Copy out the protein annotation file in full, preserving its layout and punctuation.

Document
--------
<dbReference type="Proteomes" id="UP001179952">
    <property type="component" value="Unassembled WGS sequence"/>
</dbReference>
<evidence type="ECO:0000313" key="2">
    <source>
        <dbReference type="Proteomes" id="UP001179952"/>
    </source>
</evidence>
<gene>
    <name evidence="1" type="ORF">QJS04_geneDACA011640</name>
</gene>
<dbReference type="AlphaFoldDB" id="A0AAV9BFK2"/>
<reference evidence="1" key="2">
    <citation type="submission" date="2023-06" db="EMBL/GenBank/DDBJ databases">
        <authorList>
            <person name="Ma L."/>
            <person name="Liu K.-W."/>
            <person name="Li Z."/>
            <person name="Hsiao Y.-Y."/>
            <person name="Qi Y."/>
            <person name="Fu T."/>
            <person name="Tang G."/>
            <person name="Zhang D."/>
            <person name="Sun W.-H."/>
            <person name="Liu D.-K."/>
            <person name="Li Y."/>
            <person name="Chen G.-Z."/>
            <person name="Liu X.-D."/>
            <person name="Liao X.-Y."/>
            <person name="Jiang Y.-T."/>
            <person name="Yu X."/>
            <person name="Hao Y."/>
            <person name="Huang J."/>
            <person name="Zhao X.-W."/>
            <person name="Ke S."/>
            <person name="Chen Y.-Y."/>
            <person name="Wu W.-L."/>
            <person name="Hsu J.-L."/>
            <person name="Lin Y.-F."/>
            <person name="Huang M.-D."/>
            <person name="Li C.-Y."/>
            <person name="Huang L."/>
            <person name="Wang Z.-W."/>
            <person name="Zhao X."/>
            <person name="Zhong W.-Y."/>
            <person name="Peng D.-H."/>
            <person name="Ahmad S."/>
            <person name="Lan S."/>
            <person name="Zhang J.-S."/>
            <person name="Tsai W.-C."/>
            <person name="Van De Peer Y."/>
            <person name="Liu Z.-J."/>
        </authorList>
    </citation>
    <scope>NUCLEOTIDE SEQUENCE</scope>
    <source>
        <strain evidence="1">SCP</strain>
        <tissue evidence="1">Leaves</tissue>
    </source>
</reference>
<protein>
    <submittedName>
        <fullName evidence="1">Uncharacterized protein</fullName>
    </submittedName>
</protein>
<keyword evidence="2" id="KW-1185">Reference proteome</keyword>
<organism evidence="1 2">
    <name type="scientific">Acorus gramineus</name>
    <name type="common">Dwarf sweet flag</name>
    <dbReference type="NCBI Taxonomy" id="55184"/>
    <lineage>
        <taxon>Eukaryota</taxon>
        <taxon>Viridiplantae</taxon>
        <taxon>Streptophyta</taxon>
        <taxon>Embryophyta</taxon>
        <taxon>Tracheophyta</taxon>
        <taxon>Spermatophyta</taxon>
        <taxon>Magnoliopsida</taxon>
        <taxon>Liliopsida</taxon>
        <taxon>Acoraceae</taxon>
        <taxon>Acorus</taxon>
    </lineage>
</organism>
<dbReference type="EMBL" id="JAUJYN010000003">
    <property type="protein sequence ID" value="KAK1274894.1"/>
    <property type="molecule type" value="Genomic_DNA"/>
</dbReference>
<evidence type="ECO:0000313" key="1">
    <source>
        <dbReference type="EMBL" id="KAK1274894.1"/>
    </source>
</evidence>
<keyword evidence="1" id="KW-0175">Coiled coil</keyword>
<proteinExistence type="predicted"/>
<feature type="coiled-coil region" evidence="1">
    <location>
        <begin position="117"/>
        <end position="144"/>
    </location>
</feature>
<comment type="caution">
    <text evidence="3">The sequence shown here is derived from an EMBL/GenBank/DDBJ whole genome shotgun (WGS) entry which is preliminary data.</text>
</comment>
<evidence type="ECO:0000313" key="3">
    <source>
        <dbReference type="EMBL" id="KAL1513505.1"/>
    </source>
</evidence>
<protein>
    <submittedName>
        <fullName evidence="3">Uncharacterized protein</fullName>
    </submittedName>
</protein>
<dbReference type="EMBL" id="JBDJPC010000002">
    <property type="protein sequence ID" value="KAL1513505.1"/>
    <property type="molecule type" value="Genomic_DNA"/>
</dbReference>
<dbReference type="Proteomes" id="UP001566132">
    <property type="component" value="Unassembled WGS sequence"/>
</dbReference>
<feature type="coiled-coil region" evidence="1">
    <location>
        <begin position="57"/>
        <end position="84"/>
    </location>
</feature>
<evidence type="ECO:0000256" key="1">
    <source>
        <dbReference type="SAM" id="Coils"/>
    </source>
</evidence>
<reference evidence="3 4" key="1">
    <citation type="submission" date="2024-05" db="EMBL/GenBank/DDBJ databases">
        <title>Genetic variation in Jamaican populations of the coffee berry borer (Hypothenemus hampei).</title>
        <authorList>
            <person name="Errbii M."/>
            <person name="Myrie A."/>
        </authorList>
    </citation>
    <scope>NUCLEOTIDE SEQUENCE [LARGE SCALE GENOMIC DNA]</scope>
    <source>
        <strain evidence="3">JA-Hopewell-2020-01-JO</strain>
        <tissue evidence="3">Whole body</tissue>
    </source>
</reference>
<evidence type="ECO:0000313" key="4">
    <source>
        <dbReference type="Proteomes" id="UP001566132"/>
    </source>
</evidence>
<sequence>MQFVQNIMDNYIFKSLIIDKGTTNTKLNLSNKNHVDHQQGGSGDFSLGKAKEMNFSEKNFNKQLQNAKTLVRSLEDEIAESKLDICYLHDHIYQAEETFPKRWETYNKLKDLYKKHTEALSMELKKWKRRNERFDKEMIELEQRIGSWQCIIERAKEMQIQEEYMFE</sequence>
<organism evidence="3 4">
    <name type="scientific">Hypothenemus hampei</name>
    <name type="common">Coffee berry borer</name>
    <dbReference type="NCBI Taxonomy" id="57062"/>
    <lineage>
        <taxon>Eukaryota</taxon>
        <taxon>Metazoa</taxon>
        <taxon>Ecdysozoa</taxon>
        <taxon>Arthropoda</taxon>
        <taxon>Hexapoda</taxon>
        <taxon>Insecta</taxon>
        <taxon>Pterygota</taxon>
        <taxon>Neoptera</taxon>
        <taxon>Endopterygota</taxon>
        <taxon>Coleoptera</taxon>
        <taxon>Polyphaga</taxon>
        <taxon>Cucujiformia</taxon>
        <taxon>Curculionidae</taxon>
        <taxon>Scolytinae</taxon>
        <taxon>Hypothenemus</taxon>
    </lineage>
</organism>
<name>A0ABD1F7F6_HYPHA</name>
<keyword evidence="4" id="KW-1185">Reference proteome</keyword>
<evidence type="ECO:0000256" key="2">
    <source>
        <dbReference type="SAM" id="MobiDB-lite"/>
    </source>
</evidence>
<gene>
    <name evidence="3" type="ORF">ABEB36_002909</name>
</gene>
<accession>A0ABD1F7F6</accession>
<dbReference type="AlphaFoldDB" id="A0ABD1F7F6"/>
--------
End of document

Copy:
<dbReference type="Proteomes" id="UP001179952">
    <property type="component" value="Unassembled WGS sequence"/>
</dbReference>
<evidence type="ECO:0000313" key="2">
    <source>
        <dbReference type="Proteomes" id="UP001179952"/>
    </source>
</evidence>
<gene>
    <name evidence="1" type="ORF">QJS04_geneDACA011640</name>
</gene>
<dbReference type="AlphaFoldDB" id="A0AAV9BFK2"/>
<reference evidence="1" key="2">
    <citation type="submission" date="2023-06" db="EMBL/GenBank/DDBJ databases">
        <authorList>
            <person name="Ma L."/>
            <person name="Liu K.-W."/>
            <person name="Li Z."/>
            <person name="Hsiao Y.-Y."/>
            <person name="Qi Y."/>
            <person name="Fu T."/>
            <person name="Tang G."/>
            <person name="Zhang D."/>
            <person name="Sun W.-H."/>
            <person name="Liu D.-K."/>
            <person name="Li Y."/>
            <person name="Chen G.-Z."/>
            <person name="Liu X.-D."/>
            <person name="Liao X.-Y."/>
            <person name="Jiang Y.-T."/>
            <person name="Yu X."/>
            <person name="Hao Y."/>
            <person name="Huang J."/>
            <person name="Zhao X.-W."/>
            <person name="Ke S."/>
            <person name="Chen Y.-Y."/>
            <person name="Wu W.-L."/>
            <person name="Hsu J.-L."/>
            <person name="Lin Y.-F."/>
            <person name="Huang M.-D."/>
            <person name="Li C.-Y."/>
            <person name="Huang L."/>
            <person name="Wang Z.-W."/>
            <person name="Zhao X."/>
            <person name="Zhong W.-Y."/>
            <person name="Peng D.-H."/>
            <person name="Ahmad S."/>
            <person name="Lan S."/>
            <person name="Zhang J.-S."/>
            <person name="Tsai W.-C."/>
            <person name="Van De Peer Y."/>
            <person name="Liu Z.-J."/>
        </authorList>
    </citation>
    <scope>NUCLEOTIDE SEQUENCE</scope>
    <source>
        <strain evidence="1">SCP</strain>
        <tissue evidence="1">Leaves</tissue>
    </source>
</reference>
<protein>
    <submittedName>
        <fullName evidence="1">Uncharacterized protein</fullName>
    </submittedName>
</protein>
<keyword evidence="2" id="KW-1185">Reference proteome</keyword>
<organism evidence="1 2">
    <name type="scientific">Acorus gramineus</name>
    <name type="common">Dwarf sweet flag</name>
    <dbReference type="NCBI Taxonomy" id="55184"/>
    <lineage>
        <taxon>Eukaryota</taxon>
        <taxon>Viridiplantae</taxon>
        <taxon>Streptophyta</taxon>
        <taxon>Embryophyta</taxon>
        <taxon>Tracheophyta</taxon>
        <taxon>Spermatophyta</taxon>
        <taxon>Magnoliopsida</taxon>
        <taxon>Liliopsida</taxon>
        <taxon>Acoraceae</taxon>
        <taxon>Acorus</taxon>
    </lineage>
</organism>
<dbReference type="EMBL" id="JAUJYN010000003">
    <property type="protein sequence ID" value="KAK1274894.1"/>
    <property type="molecule type" value="Genomic_DNA"/>
</dbReference>
<evidence type="ECO:0000313" key="1">
    <source>
        <dbReference type="EMBL" id="KAK1274894.1"/>
    </source>
</evidence>
<keyword evidence="1" id="KW-0175">Coiled coil</keyword>
<proteinExistence type="predicted"/>
<feature type="coiled-coil region" evidence="1">
    <location>
        <begin position="117"/>
        <end position="144"/>
    </location>
</feature>
<comment type="caution">
    <text evidence="3">The sequence shown here is derived from an EMBL/GenBank/DDBJ whole genome shotgun (WGS) entry which is preliminary data.</text>
</comment>
<evidence type="ECO:0000313" key="3">
    <source>
        <dbReference type="EMBL" id="KAL1513505.1"/>
    </source>
</evidence>
<protein>
    <submittedName>
        <fullName evidence="3">Uncharacterized protein</fullName>
    </submittedName>
</protein>
<dbReference type="EMBL" id="JBDJPC010000002">
    <property type="protein sequence ID" value="KAL1513505.1"/>
    <property type="molecule type" value="Genomic_DNA"/>
</dbReference>
<dbReference type="Proteomes" id="UP001566132">
    <property type="component" value="Unassembled WGS sequence"/>
</dbReference>
<feature type="coiled-coil region" evidence="1">
    <location>
        <begin position="57"/>
        <end position="84"/>
    </location>
</feature>
<evidence type="ECO:0000256" key="1">
    <source>
        <dbReference type="SAM" id="Coils"/>
    </source>
</evidence>
<reference evidence="3 4" key="1">
    <citation type="submission" date="2024-05" db="EMBL/GenBank/DDBJ databases">
        <title>Genetic variation in Jamaican populations of the coffee berry borer (Hypothenemus hampei).</title>
        <authorList>
            <person name="Errbii M."/>
            <person name="Myrie A."/>
        </authorList>
    </citation>
    <scope>NUCLEOTIDE SEQUENCE [LARGE SCALE GENOMIC DNA]</scope>
    <source>
        <strain evidence="3">JA-Hopewell-2020-01-JO</strain>
        <tissue evidence="3">Whole body</tissue>
    </source>
</reference>
<evidence type="ECO:0000313" key="4">
    <source>
        <dbReference type="Proteomes" id="UP001566132"/>
    </source>
</evidence>
<sequence>MQFVQNIMDNYIFKSLIIDKGTTNTKLNLSNKNHVDHQQGGSGDFSLGKAKEMNFSEKNFNKQLQNAKTLVRSLEDEIAESKLDICYLHDHIYQAEETFPKRWETYNKLKDLYKKHTEALSMELKKWKRRNERFDKEMIELEQRIGSWQCIIERAKEMQIQEEYMFE</sequence>
<organism evidence="3 4">
    <name type="scientific">Hypothenemus hampei</name>
    <name type="common">Coffee berry borer</name>
    <dbReference type="NCBI Taxonomy" id="57062"/>
    <lineage>
        <taxon>Eukaryota</taxon>
        <taxon>Metazoa</taxon>
        <taxon>Ecdysozoa</taxon>
        <taxon>Arthropoda</taxon>
        <taxon>Hexapoda</taxon>
        <taxon>Insecta</taxon>
        <taxon>Pterygota</taxon>
        <taxon>Neoptera</taxon>
        <taxon>Endopterygota</taxon>
        <taxon>Coleoptera</taxon>
        <taxon>Polyphaga</taxon>
        <taxon>Cucujiformia</taxon>
        <taxon>Curculionidae</taxon>
        <taxon>Scolytinae</taxon>
        <taxon>Hypothenemus</taxon>
    </lineage>
</organism>
<name>A0ABD1F7F6_HYPHA</name>
<keyword evidence="4" id="KW-1185">Reference proteome</keyword>
<evidence type="ECO:0000256" key="2">
    <source>
        <dbReference type="SAM" id="MobiDB-lite"/>
    </source>
</evidence>
<gene>
    <name evidence="3" type="ORF">ABEB36_002909</name>
</gene>
<accession>A0ABD1F7F6</accession>
<dbReference type="AlphaFoldDB" id="A0ABD1F7F6"/>